Muqeible or Muqeibla (Arabic: مقيبلة, Hebrew: מֻקֵיבִּלָה), meaning "The front place", is an Arab town in Israel's Northern District, situated in the Jezreel Valley between Jenin in the West Bank and the Ta'anakh area. It is a part of the Gilboa Regional Council.In 2019 its population was 4,081. The inhabitants are Muslims and Christians.
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During the Roman-era, a town called "Muqeibleh" stood at the site. Byzantine-era settlement is attested to archaeologically by a well and pottery workshops from that period near the present village.
According to a local inhabitant, the villagers moved here from the al-Haram-Sidna Ali-area in the latter part of the Ottoman period. In 1838 Edward Robinson noted Mukeibileh as a “village in the plain, on the direct route from Jenin to Nazareth.” He placed Mukeibileh as being in the District of Jenin, also called "Haritheh esh-Shemaliyeh".
Victor Guérin, who visited in 1870, noted that the village contained 400 inhabitants and had a number of cisterns. In 1882, the PEF's Survey of Western Palestine described Muqeible as "a mud village in the plain, supplied by cisterns."
In the 1922 census of Palestine conducted by the British Mandate authorities, Muquibleh had a population of 201; 181 Muslims and 20 Christians, where all the Christians were Orthodox. In the 1931 census the population had increased to 270; 244 Muslims and 26 Christians, in a total of 67 houses.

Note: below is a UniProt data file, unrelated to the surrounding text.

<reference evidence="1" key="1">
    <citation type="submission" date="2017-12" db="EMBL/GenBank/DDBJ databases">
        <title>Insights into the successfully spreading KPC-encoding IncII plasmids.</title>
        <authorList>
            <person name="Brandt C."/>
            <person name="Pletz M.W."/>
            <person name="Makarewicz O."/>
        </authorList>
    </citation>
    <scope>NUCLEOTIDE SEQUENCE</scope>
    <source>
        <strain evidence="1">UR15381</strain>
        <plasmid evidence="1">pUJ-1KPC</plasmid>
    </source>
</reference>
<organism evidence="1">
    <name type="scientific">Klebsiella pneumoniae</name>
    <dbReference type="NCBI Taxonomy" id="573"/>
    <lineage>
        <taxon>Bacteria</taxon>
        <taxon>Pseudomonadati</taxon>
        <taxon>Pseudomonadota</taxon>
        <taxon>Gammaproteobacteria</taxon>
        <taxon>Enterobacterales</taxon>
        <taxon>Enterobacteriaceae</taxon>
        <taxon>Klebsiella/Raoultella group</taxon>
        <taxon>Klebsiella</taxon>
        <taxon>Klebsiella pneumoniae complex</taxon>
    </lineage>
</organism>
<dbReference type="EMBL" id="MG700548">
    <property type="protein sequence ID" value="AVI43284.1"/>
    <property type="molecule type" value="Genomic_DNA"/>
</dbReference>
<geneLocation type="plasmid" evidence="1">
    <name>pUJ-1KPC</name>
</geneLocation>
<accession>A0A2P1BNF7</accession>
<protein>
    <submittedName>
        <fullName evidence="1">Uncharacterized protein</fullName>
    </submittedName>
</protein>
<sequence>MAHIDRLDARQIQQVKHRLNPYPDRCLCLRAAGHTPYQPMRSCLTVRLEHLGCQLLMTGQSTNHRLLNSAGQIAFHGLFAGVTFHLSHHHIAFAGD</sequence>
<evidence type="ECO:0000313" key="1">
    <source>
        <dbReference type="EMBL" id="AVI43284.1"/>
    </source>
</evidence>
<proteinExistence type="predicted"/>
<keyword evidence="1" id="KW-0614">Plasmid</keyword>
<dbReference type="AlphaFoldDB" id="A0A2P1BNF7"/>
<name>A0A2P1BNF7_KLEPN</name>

By the 1945 statistics Muqeible had 460 inhabitants, all classified as Muslims. They owned a total of 2,687 dunams of land, while 4,441 dunams were public, a total of 7,128. Of this, 174 dunams were used for plantations or irrigable land, 6,421 for cereals, while 22 dunams were built-up land.
After the 1948 Arab–Israeli War, Muqeible became been part of the Israel.
In 1994, Andrew Petersen, an archaeologist specializing in Islamic architecture, examined the "Hawsh"; a large, square courtyard building, resembling a khan, in the center of the village. The central courtyard of the "Hawsh" measures approximately 30m per side. On the east side there is a small gateway, leading into a tall iwan. Petersen noted that the masonry suggested that it was built either in late Ottoman or early Mandate Period.